Eric Wynalda has moved a few times over the years, and whenever he does, the first thing he packs -- and unpacks -- is always the same: a framed picture of the US men's national team starting lineup before their 1994 FIFA World Cup game against Colombia.
It’s easy to see why such a piece of memorabilia would be so sentimental.
Even 22 years later, as the US brace to face Colombia in another major tournament Friday in the Copa America Centenario (9:30pm ET, FS1, Univision, UDN), that World Cup game remains permanently etched in United States soccer lore.
“I think it may have been the turning point,” Wynalda said in a phone interview Thursday. “I think the starting point for all of this was when [Paul] Caligiuri scored in Trinidad [to get the US into the 1990 World Cup]. And the turning point for Americans accepting the sport was the Colombia game. It was just real. The US was not just participating; we were enjoying some success for the first time.”
The success was also surprising, of course, as Colombia charged into that World Cup contest as heavy favorites, even though the Americans were playing in front of a home crowd at the Rose Bowl. But after Wynalda’s goal helped the US tie Switzerland in their Group A opener, the US shocked Colombia 2-1 for their first World Cup victory in 44 years, setting the stage for them to move into the knockout round and ignite the kind of excitement previously unseen for soccer in this country.
“For us American players, it was a dream come true to be able to play an opponent like that,” said Earnie Stewart, now the Philadelphia Union’s sporting director. “To get a major upset like that in the manner that we did was great. And for the rest of the world at the time, it showed that America is a team that had to be reckoned with.”
No one on the US played a bigger role in that game as Stewart, who put the Americans ahead 2-0 in the 52nd minute following a terrific buildup that included Wynalda spraying it out wide to Tab Ramos, whose perfect chip set Stewart up for the goal.
“On that particular play, my thought process was simple -- as simple as you can get,” Wynalda said. “As soon as I got the ball, it was to get it to Tab. It wasn’t really any different than the way I usually thought, especially if he was wide and especially if he had space -- because he’s the best soccer player this country’s ever had.”
Today, Stewart insists he doesn’t remember much from the game because he was “so focused on the task at hand.” But he does remember his goal and how he struggled for air as his teammates piled onto him afterwards.
Wynalda has more vivid memories from that very hot June day, especially the emotions in that dog-pile, ranging from disbelief to ecstasy to exhaustion.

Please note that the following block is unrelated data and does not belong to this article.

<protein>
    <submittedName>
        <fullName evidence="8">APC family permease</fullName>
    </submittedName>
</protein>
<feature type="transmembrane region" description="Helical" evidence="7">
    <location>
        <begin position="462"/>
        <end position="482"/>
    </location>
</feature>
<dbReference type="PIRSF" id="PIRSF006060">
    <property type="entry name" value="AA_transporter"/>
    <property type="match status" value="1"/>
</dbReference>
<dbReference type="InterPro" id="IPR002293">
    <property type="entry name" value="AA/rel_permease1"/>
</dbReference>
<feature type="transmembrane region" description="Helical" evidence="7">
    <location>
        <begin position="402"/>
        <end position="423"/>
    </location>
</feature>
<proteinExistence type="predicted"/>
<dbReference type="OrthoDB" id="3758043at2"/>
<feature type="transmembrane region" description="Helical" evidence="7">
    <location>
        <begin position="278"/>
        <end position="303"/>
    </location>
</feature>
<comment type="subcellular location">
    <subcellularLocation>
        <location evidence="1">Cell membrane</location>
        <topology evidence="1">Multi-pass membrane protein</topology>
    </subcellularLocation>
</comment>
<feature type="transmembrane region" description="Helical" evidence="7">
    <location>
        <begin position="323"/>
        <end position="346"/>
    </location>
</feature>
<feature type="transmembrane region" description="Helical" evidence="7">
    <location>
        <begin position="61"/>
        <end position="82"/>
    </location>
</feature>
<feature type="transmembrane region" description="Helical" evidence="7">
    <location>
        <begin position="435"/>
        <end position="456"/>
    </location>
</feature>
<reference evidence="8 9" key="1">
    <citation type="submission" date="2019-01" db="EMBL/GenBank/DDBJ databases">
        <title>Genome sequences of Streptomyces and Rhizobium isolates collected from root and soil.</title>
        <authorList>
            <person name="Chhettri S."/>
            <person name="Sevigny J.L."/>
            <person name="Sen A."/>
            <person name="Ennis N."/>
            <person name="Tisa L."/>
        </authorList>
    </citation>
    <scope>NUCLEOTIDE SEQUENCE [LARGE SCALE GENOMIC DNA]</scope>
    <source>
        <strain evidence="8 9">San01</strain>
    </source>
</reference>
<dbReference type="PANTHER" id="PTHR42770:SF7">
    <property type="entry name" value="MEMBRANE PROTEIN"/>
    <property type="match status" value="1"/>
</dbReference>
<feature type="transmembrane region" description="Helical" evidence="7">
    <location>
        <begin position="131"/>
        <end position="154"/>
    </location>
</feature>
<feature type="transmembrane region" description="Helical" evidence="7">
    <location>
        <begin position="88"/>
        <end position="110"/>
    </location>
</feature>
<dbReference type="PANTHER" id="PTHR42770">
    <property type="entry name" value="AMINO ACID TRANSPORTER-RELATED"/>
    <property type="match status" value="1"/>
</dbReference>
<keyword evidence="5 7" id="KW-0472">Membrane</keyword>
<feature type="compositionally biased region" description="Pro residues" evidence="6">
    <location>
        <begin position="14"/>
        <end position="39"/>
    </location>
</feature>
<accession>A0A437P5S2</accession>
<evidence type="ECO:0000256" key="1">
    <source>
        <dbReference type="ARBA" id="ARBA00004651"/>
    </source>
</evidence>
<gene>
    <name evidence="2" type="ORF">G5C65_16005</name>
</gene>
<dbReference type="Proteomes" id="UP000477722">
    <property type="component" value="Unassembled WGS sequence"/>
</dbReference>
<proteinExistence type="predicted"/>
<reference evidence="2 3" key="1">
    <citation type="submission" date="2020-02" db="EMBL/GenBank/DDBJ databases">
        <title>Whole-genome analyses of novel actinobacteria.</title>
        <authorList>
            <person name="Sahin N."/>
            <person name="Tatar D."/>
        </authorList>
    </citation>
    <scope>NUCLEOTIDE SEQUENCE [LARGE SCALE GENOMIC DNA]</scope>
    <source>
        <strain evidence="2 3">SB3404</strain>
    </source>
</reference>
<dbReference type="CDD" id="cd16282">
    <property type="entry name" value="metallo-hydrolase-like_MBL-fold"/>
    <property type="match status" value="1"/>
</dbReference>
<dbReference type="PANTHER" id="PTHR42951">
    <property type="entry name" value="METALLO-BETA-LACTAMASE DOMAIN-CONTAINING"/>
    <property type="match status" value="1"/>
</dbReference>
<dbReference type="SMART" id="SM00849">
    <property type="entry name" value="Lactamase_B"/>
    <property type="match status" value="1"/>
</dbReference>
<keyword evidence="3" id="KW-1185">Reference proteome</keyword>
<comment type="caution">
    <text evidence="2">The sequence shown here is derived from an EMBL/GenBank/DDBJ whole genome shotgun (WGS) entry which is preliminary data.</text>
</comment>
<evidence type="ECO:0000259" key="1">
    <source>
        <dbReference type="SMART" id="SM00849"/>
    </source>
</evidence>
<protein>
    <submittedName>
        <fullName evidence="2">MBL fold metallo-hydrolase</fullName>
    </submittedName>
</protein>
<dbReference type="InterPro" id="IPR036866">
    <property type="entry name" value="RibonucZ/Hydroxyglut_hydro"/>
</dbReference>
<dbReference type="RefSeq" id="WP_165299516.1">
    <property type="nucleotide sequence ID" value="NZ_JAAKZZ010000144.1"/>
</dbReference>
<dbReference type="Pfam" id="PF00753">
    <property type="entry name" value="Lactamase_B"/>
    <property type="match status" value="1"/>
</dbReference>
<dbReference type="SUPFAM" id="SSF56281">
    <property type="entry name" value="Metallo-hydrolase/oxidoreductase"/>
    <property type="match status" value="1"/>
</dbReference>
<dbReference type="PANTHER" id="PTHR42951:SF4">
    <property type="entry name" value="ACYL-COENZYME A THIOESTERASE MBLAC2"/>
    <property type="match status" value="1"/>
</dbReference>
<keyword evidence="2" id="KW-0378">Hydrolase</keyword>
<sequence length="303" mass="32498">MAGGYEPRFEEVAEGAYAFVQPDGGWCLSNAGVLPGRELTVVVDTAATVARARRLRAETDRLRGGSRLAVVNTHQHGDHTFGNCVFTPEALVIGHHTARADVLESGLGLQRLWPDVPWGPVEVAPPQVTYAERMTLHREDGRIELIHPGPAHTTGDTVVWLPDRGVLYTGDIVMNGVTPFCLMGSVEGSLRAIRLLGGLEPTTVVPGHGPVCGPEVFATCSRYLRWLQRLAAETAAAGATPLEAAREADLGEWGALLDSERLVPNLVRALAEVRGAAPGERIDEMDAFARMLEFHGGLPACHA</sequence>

“Watch Earnie’s celebration,” Wynalda said. “He turns into an 8-year-old kid. It’s just pure joy. Some of us were like, ‘Stay here, stay here, take the yellow card, I can’t breathe.’ I honestly felt like we weren’t going to be able to play just because we exerted more energy in the celebration than we did playing.”
But the USMNT managed to hold on despite a 90th-minute Adolfo Valencia goal -- and then exerted even more energy as they ran around the Rose Bowl with American flags to celebrate the historic accomplishment. Because of the heat, Wynalda had taken off his socks and shoes when he exited the game in the 61st minute, and he left them off during the postgame celebration, leading to a funny exchange between the striker and head coach Bora Milutinović.
“It was the happiest moment of my life, and I’m running toward the bench, and there’s Bora staring at me with this really weird look on his face,” Wynalda recalled. “I go, ‘What?’ He says, ‘You have no shoes. So unprofessional.’ And then he laughed. Under normal circumstances, I think he would have been pissed off. But under these circumstances, he didn’t get on me.”
Wynalda can remember another, more chilling, exchange after the game that involved Andres Escobar, the Colombian defender charged with the own goal that put the USMNT ahead, who was tragically murdered in his home country following the World Cup.
The American striker said he slapped the defender’s hand “as if to say, ‘Bad luck,’” and Escobar responded, “You have no [bleeping] idea” in English. Wynalda is still haunted by that to this day.
“One thing no one wants to say is the fact that it’s such a tainted win with the Escobar situation,” Wynalda said. “It was such a horrible thing that happened -- a guy losing his life for an own goal. As a team, we were very hesitant to talk about that game for that reason. We didn’t want to dishonor him.
“But we are very proud of the game. We really played well, and on the day, we really deserved to win.”
Neither Wynalda or Stewart felt comfortable calling it the biggest win on US soil, but both acknowledged it has to rank right up there. With the Americans now gunning for another tournament upset of Colombia -- currently ranked third in the world -- the ’94 USMNT alumni hope inspiration can be drawn from them and that the sport will continue to grow.
“This is not the biggest tournament, but it is a major tournament in FIFA, and to have it in this country is fantastic,” Stewart said. “If you see how the facilities are bigger and better this year and how football has evolved over the last 22 years, it’s great we can host. But we have to make sure we host in the right manner -- and make sure the rest of the world looks upon us that we’re here to stay.”